By Alisa Tang
BANGKOK, July 10 (Thomson Reuters Foundation) - Sales of maternity trousers that allow Muslim women in Malaysia to cover up while giving birth have surged, despite triggering fierce criticism and fears of putting the lives of women at risk during childbirth.
The bright-coloured Mamapride trousers, which cost $26 and look like baggy jogging trousers, have a discreet hole for the baby to come out.
Sales of the trousers have more than doubled since a story about the design went viral earlier this month, but critics fear this is fuelling a trend of "body-shaming" women in Malaysia.
The All Women's Action Society (AWAM), a local rights group, questioned if the Mamapride pants were "a choice for women in labour" or manufacturers "cashing in on politicised Islam in Malaysia".
"We find it unthinkable that a business should attempt to profit off the trend of body-shaming and women's insecurities while further perpetuating arbitrary notions of what it means to be 'modest'," AWAM said by email.
"Any attempt to prey off women's insecurities and pander to misappropriated religious ideals needs to be critically examined if we wish to liberate women from this cycle of body-policing."
Islamic clerics recently criticised top gymnast Farah Ann Abdul Hadi for wearing gymnastic clothes that they deemed too revealing.
The Mamapride trousers were developed by a team of 19 health care workers - five of them women - from the Malaysian medical charity Papisma, in response to religious scholars concerned about women being exposed to male doctors and interns.
After testing in private hospitals in northern Malaysia, the trousers went on sale a year ago, said Wan Yusof, a medical doctor and spokesman for Mamapride who was on the development team.
The company has received requests from abroad including from Britain, Ireland, Indonesia and Singapore, but for now the trousers are only available in Malaysia.
"We haven't come up with proper study, so we are afraid if we sell in another country, it might go against their (medical) rules and regulations," Yusof said.
The trousers could pose a risk by complicating emergency surgical interventions, said Saira Shameem, programme adviser in the Malaysia office of the U.N. Population Fund (UNFPA).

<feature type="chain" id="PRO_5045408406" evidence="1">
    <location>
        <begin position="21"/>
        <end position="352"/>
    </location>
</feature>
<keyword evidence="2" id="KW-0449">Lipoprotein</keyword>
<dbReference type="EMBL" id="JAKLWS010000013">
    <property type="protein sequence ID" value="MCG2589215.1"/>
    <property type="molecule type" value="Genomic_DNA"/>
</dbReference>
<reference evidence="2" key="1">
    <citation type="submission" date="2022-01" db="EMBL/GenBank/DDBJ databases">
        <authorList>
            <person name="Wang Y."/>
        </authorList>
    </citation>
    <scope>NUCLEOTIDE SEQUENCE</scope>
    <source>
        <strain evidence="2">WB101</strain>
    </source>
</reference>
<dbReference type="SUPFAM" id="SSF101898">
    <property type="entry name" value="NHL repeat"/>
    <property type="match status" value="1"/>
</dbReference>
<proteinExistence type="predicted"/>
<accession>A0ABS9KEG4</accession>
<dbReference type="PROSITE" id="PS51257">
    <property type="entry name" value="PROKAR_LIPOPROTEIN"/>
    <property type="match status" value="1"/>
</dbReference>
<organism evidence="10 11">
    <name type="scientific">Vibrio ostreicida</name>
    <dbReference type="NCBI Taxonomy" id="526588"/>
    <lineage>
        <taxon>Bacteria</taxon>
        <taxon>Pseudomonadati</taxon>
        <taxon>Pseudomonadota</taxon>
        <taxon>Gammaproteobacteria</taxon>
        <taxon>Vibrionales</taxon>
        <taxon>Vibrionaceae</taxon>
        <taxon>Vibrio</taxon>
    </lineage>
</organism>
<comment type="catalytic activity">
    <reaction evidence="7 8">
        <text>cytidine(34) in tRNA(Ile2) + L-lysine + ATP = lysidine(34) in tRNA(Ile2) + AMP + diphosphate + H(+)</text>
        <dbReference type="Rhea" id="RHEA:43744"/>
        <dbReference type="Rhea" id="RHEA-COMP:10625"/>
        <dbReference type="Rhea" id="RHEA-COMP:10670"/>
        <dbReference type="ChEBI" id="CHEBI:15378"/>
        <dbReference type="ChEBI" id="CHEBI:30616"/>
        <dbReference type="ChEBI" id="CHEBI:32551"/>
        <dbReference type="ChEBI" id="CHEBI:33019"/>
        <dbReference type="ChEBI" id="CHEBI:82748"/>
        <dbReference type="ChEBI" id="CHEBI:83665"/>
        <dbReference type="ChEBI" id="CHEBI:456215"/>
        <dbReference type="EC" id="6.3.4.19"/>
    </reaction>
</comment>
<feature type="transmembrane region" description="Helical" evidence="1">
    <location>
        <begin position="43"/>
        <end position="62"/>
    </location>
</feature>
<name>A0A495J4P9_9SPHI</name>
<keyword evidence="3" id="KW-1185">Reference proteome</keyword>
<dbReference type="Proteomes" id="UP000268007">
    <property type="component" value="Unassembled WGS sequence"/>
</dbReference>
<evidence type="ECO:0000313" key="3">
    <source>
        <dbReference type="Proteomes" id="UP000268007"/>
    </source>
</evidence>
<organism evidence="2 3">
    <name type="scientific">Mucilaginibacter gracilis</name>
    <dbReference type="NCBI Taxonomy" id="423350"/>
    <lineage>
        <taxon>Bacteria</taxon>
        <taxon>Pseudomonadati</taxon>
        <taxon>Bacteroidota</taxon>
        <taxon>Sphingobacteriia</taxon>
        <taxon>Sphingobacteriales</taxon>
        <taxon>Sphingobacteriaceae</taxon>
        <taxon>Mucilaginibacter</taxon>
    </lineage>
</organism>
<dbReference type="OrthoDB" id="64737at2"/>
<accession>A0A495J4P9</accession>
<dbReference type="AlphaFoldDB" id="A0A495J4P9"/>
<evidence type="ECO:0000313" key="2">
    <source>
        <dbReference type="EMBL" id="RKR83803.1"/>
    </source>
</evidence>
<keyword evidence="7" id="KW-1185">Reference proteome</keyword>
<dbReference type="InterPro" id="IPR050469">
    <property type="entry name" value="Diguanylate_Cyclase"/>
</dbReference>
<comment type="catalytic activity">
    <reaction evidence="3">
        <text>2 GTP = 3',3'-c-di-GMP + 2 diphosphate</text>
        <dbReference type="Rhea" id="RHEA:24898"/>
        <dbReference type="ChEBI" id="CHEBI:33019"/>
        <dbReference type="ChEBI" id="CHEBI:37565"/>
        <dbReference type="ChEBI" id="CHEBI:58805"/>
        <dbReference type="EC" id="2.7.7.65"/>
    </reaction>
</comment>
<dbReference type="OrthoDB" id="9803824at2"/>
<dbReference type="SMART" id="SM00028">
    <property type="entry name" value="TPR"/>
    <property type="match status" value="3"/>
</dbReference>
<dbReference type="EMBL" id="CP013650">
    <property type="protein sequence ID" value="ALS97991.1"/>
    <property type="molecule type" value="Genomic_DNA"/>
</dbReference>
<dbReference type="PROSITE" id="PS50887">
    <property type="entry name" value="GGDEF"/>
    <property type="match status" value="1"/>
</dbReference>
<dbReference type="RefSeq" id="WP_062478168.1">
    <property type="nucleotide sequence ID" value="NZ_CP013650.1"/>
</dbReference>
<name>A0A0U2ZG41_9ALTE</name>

She said the trousers were an example of how "interpretations of religious texts can potentially put the lives of women, and their children, in situations of increased medical risk".
Azadeh Farzin of the International Center for Maternal and Newborn Health at Johns Hopkins University in the United States, said that the modesty trousers may make women feel more comfortable.
"However, this comfort has to be balanced with the medical care that might be indicated for the wellbeing of the mother and her unborn child including scenarios that might prohibit the use of the pants."
Manizha Naderi, a woman's rights activist in Afghanistan - one of the most religious and conservative Muslim countries in the world - called the trousers "ridiculous".
"Women in Afghanistan won't go to male gynaecologists unless their lives depend on it ... Women won't let male doctors even touch them for regular examinations," Naderi, the executive director of Women for Afghan Women, said by email from Kabul.
"Instead of investing in pants, people should work on educating the public (both men and women) on health benefits of going to a doctor to give birth."
(Reporting by Alisa Tang; Editing by Alex Whiting; Please credit the Thomson Reuters Foundation, the charitable arm of Thomson Reuters, that covers humanitarian news, women's rights, corruption and climate change. Visit www.trust.org)
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